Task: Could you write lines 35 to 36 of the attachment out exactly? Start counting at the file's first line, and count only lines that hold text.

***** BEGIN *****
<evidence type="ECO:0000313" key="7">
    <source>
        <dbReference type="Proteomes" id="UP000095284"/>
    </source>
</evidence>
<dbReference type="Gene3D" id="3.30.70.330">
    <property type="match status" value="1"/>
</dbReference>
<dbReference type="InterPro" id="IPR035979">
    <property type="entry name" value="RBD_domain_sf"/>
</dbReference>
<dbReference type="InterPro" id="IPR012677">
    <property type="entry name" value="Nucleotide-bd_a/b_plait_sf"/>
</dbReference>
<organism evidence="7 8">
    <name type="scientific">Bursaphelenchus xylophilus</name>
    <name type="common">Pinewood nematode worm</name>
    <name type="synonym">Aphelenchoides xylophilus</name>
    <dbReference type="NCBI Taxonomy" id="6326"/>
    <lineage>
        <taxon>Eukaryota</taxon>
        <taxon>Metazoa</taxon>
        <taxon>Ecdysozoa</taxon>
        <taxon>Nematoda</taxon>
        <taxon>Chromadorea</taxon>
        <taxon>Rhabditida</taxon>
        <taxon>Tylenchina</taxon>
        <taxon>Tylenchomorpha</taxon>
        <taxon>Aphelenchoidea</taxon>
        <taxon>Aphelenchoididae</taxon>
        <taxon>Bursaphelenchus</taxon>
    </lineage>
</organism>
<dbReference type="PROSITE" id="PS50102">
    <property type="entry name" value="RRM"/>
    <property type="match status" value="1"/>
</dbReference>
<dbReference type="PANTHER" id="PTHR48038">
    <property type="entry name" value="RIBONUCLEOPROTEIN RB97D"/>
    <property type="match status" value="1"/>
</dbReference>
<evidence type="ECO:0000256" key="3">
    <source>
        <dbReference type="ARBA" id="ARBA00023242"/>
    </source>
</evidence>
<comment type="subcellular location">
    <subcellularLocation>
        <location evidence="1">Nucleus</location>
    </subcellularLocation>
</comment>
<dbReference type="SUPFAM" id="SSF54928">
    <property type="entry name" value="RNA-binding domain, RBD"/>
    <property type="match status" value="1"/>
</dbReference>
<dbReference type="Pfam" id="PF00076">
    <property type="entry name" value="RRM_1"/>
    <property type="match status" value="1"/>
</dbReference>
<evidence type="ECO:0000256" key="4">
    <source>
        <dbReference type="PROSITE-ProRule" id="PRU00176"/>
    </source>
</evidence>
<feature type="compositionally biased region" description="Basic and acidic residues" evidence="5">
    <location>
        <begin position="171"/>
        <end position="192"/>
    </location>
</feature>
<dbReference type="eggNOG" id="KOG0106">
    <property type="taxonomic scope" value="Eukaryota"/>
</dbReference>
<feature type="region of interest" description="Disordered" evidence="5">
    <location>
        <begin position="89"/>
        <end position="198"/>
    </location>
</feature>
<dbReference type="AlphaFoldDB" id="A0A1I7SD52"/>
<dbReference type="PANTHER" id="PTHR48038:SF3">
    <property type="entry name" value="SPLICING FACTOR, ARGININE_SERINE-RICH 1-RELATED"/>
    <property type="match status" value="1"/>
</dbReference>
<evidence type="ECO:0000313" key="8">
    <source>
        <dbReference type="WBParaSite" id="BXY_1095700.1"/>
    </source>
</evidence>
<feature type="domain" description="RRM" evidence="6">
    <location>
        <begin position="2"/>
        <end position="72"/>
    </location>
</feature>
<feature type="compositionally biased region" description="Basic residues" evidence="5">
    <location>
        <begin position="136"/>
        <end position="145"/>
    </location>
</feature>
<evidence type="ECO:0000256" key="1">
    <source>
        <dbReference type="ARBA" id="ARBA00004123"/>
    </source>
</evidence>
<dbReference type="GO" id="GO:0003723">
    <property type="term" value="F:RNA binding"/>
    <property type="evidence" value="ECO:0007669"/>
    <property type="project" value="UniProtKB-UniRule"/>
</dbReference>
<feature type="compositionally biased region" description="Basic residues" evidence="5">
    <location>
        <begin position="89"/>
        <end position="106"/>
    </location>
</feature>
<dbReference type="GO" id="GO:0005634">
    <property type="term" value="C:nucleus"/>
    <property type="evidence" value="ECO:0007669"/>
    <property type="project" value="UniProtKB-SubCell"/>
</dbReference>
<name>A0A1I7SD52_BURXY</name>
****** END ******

    <property type="entry name" value="RRM"/>
    <property type="match status" value="1"/>